China sets out new rules for approval in world’s biggest video game market
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China sets out new rules for approval in world’s biggest video game market

The world’s largest video game market has just set out new rules to get titles approved for sale. Chinese authorities put a halt on new titles last year, and regulators have been applying scrutiny ever since. Now that period’s come to an end – great news for anyone interested in video games, as China is undoubtedly the world’s biggest and most-lucrative market.

An April 19 press release from The State Administration of Press, Publication, Radio, Film, and Television (the body responsible for oversight of the video game industry) set out the documentation and processes required to get approval for video games in the country. Some of these regulations concern safety, ethics, and the creeping fear amongst Beijing policy-makers that, with video games, they’re allowing a cultural blight into the country.

Last year, fears were raised that video games could become addictive, and lead to a host of problems amongst young players. Some of this was similar to the kind of “moral panic” seen in the west which accompanies the spread of all new media: centuries ago, people worried that children reading too many novels would rot their brain – decades ago, it was television. More recently, violence in video games and music has led people to question – with no evidence – whether they might be responsible for mass shootings and other atrocities.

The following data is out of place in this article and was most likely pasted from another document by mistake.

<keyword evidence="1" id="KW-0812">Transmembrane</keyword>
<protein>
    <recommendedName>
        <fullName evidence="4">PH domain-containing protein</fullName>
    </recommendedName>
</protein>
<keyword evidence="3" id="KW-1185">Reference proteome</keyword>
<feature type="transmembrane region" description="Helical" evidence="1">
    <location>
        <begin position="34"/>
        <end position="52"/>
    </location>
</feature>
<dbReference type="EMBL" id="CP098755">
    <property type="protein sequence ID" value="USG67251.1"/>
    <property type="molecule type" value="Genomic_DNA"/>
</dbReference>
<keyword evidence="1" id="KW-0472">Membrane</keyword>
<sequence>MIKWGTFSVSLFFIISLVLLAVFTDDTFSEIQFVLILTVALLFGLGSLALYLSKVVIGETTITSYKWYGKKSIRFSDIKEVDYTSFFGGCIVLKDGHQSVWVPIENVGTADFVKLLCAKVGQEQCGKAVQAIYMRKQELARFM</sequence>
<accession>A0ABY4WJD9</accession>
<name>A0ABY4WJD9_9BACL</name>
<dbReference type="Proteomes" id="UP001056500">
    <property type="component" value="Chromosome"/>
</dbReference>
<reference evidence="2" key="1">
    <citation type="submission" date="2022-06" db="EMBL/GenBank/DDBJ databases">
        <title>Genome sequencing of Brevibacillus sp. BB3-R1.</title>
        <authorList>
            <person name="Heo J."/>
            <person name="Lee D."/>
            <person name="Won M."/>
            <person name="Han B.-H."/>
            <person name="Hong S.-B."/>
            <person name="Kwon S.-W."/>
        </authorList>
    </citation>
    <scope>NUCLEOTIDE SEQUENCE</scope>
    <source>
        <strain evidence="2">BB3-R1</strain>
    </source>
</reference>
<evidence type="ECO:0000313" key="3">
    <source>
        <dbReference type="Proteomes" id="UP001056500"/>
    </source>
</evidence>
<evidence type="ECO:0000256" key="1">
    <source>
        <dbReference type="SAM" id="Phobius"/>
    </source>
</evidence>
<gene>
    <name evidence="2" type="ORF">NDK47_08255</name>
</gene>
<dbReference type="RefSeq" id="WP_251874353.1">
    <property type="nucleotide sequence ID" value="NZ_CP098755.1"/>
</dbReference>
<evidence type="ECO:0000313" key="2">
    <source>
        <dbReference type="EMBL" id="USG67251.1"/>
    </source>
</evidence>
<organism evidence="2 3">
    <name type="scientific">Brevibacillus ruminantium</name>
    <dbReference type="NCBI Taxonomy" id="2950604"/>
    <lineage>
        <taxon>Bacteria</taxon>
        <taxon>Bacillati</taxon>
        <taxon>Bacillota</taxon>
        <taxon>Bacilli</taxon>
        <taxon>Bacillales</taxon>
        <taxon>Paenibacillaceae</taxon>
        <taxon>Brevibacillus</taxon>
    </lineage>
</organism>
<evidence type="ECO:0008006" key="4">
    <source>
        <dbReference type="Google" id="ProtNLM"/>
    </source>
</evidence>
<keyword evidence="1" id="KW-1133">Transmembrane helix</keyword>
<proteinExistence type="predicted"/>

But, these obvious panics aside, Beijing did raise concerns over gaming that could lead to more sensible industry regulation globally. These include the ethical dimension of some of the more addictive practises used to drive engagement, and the effect that regular heavy use of video games could have on eyesight into adulthood.

The concrete guidelines will help game developers and publishers to move forward in China. Regulators have said roughly 5,000 games will be approved this year, with “low quality copycat, poker and mah-jong games” pegged as the least likely to win approval.

Daniel Ahmad, an analyst at Chinese games researcher Niko Partners, described the announcement as “extremely important,” adding: “With a new more transparent approval process set to go live soon, we have a positive outlook for China’s digital games market in 2019.” Analysts at Jeffries Hong Kong and elsewhere agree.


Dominion holds a number of companies exposed to the trend towards video games in its Global Trends Ecommerce Fund.

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